"Women and birthing people"

(140 Posts)
ICouldHaveCheckedFirst Wed 13-Oct-21 20:11:09

I heard that phrase on R4 this morning, spoken by a consultant midwife.
She used the word "woman" or "women" several times, and only once used the above phrase.
Is this a way of keeping everybody happy?

OP’s posts: |
Piapiano Wed 13-Oct-21 20:15:08

Only women can give birth so it doesn't make me happy. I don't understand why a transman who was pregnant would be happy to be called a birthing (ie female) person but not a woman or mother. Men can't give birth.

PrincessNutella Wed 13-Oct-21 20:15:13

It would have been more polite to say women and front hole havers but whatev

Piapiano Wed 13-Oct-21 20:16:33

In fact, that begs the question. Why don't they use the term "birthing man" instead of "birthing person"?

Oh I know. Because it highlights the cognitive dissonance.

GloGirl Wed 13-Oct-21 20:21:55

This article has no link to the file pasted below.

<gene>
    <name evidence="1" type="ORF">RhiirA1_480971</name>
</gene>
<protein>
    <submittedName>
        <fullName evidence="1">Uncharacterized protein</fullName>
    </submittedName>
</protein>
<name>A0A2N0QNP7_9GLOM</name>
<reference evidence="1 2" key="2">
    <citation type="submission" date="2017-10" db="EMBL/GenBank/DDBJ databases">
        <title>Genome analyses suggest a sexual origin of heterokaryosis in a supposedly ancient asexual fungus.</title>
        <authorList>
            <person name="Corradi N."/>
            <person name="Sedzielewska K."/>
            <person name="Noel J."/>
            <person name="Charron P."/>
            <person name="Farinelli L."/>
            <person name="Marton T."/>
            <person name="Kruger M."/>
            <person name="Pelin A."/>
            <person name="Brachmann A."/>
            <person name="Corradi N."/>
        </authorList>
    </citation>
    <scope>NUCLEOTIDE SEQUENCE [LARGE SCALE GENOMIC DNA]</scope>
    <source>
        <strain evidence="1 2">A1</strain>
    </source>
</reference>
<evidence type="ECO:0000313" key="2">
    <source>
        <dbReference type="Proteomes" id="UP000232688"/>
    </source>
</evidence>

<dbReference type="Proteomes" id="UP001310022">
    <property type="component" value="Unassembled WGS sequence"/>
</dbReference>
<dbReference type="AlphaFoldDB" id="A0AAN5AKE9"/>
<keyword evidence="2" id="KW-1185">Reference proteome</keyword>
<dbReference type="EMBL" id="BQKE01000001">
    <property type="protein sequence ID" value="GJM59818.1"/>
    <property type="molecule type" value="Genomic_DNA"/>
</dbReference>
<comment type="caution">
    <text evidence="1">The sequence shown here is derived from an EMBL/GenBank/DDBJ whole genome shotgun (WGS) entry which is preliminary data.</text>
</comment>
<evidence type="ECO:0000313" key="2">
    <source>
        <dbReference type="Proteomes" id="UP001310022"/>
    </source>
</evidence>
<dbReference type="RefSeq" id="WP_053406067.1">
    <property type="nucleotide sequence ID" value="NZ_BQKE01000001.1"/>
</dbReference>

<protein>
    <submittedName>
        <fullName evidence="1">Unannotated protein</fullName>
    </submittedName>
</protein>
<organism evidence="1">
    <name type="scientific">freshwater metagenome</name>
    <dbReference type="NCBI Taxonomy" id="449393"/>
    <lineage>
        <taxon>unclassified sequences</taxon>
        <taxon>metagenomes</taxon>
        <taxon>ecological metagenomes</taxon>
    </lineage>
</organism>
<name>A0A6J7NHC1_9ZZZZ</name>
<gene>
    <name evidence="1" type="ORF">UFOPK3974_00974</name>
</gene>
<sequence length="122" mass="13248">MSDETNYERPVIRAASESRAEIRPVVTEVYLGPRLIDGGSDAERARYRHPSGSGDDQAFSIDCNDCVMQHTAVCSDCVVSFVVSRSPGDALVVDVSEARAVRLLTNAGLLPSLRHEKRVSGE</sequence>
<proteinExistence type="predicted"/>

My local Maternity Voices charity only says "birthing people" hmm It drives me batty.

When appropriate I feel "mothers and ..." or "women and..." could be helpful and inclusive.

GoWalkabout Wed 13-Oct-21 20:29:26

I think it's fine, clear and inclusive.

ICouldHaveCheckedFirst Wed 13-Oct-21 20:29:45

I did wonder why she'd only said it the once. Not every time.

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SusannaOwens Wed 13-Oct-21 20:46:55

I think women and birthing people is fine, includes everyone who needs to be included and the word woman (and I hope mother) is still being used.

Artichokeleaves Wed 13-Oct-21 20:56:57

It's at least inclusive of all biological females' choice of words, and starts with the 99.9% of pregnant women who define themselves perfectly happily with that language and need it for their inclusion of more vulnerable groups.

NellWilsonsWhiteHair Wed 13-Oct-21 21:30:37

Being pedantic, my absolute preference would be "women and other birthing people", as skipping the 'other' clunkily suggests that the groups are distinct rather than being 99.9% overlap, but broadly I think it's fine, and I think saying it once (to demonstrate awareness that midwives do care for birthing people who don't wish to be referred to as women) then dropping to the easier and shorter "women" is sensible.

I have big issues with removing the word woman, and sometimes I think additional inclusive language runs the risk of confusion, but in this case I'm content.

BettyFilous Wed 13-Oct-21 21:34:03

I was encouraged to hear the word woman used, which says a lot about how bad things have got.